Distracted driving law effective Feb. 23

Last updated: 01-12-2020

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Distracted driving law effective Feb. 23

The law officially goes into effect on Sunday, Feb. 23, but law enforcement will only issue warnings for violations until March 31.

This article is part of a series on new Massachusetts laws that go into effect in 2020.

A new law prohibiting people from holding electronic devices while driving a motor vehicle or pedaling a bike unless the device is being used in hands-free mode goes into effect in early 2020.

Gov. Charlie Baker signed the legislation into law on Monday, Nov. 25. His signature put the Bay State in the company of 20 other states with laws that prohibit holding cell phones while driving a motor vehicle. Massachusetts, meanwhile, was also the last hold out among New England states without such a law.

“We are especially grateful for the many advocates and families that passionately fought to bring this bill to fruition, are thankful for the Legislature’s collaboration on this bill and look forward to continued efforts to improve road safety in Massachusetts,” said Baker after a signing ceremony flanked by state leaders, transportation officials and advocacy groups.

The law officially goes into effect on Sunday, Feb. 23, but law enforcement will only issue warnings for violations until March 31. Typing or receiving messages behind the wheel remains prohibited.

Motorists will face fines of $100 for a first violation, $250 for a second violation and $500 for every violation after that.

“Operators who commit a second or subsequent offense are required to complete an educational program focused on distracted driving prevention,” wrote Baker’s office in a brief on the new law. “[A] third and subsequent violations will count as a surchargable offense.”

Beyond cellphone use, the law also requires the Registry of Motor Vehicles to collect data from traffic stops, including the driver’s age, race and gender without identifying the driver to help identify police agencies that may be engaging in racial profiling.

Under the law, drivers cannot make phone calls unless they are able to do so without holding the phone, utilizing technology such as Bluetooth, Google Home, Siri, Alexa, etc.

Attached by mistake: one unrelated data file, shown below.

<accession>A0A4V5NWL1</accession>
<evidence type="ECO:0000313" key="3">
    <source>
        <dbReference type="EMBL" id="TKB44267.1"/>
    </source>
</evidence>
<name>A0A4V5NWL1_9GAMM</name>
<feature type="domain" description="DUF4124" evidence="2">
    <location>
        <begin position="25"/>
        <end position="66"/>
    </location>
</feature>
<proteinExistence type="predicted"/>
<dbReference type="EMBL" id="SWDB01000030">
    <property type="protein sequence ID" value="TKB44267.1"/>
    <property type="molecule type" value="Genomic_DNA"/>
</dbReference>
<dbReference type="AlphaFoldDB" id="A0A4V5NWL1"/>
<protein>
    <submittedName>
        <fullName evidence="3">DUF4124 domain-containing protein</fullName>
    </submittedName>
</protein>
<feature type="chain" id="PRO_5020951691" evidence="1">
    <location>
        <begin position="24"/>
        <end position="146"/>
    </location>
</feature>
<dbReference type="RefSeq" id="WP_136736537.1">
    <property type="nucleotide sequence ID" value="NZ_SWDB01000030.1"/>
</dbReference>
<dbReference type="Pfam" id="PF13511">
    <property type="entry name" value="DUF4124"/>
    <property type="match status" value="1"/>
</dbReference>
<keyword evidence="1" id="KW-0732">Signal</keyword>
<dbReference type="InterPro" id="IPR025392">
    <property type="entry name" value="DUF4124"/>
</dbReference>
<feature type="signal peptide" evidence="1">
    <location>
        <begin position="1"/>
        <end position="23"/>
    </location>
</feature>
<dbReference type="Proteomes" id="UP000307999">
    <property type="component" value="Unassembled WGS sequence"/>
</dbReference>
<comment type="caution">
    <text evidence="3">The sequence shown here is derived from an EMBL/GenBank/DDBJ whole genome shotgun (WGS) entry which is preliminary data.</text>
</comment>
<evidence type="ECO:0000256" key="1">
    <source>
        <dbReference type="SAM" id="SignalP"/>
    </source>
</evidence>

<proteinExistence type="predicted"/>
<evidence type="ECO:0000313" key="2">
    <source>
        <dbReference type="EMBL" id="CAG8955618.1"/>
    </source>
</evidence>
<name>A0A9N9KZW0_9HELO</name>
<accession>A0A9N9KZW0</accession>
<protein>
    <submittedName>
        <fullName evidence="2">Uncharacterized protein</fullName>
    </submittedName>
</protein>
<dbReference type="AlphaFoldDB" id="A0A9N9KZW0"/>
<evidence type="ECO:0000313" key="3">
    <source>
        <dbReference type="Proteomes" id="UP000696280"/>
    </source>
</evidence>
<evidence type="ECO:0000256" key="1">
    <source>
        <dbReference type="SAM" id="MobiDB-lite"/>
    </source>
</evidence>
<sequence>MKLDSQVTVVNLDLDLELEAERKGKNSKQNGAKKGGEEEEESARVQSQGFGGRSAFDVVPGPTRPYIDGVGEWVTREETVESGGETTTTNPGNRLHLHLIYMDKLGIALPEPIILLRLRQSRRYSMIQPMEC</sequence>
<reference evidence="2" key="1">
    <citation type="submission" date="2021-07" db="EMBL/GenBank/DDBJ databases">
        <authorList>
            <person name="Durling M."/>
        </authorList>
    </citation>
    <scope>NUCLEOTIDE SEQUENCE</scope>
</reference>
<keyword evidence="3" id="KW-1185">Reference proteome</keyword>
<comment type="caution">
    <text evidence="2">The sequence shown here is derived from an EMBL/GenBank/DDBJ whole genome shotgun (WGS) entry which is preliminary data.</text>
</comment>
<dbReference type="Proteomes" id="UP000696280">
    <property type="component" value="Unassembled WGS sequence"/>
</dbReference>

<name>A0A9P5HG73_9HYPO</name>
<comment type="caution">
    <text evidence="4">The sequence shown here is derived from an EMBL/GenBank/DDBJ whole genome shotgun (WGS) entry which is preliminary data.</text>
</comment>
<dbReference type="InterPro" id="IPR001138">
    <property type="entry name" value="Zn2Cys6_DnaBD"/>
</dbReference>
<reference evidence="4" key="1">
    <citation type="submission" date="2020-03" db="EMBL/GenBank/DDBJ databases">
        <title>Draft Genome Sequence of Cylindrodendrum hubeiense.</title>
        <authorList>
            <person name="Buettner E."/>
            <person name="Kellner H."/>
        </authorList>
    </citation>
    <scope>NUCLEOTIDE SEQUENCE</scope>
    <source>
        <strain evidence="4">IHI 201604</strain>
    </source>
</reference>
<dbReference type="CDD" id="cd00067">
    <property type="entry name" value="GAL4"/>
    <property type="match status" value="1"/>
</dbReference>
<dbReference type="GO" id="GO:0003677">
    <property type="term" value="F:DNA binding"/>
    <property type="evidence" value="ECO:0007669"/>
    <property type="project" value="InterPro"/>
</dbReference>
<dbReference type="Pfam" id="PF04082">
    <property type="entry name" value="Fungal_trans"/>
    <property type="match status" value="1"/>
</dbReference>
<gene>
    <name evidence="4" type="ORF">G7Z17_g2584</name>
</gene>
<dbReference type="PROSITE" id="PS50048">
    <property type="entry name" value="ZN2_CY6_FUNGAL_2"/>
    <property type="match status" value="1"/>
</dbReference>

The law carves out exemptions: Emergency phone use will be allowed, but drivers will have the burden of proving why such an action was merited.

The hands-free legislation was one measure packaged in an omnibus bill that Baker’s administration filed in early 2019.

“That proposal includes measures to improve work zone safety, require use of ignition interlock devices for first-time offenders and the creation of a framework to regulate new technology like electronic scooters and other low-speed mobility devices,” wrote the Baker administration.

In between 2012-2016, 15,662 people were seriously injured and 1,820 people lost their lives on Massachusetts roadways, the governor’s office notes.

The new law aims to crack down on an epidemic of distracted driving accelerated by smartphones. AAA's 2018 Traffic Safety Culture Index published in June found that, while driving, about 52 percent of motorists had recently talked on a handheld cellphone, 41 percent had read a message and 32 percent had typed or sent a message.

During the signing ceremony in November, Lt. Gov. Karyn Polito said 309 people have died in traffic crashes in Massachusetts this year.

Reporting and writing by State House News Service journalist Chris Lisinski and The Associated Press was used in this report.


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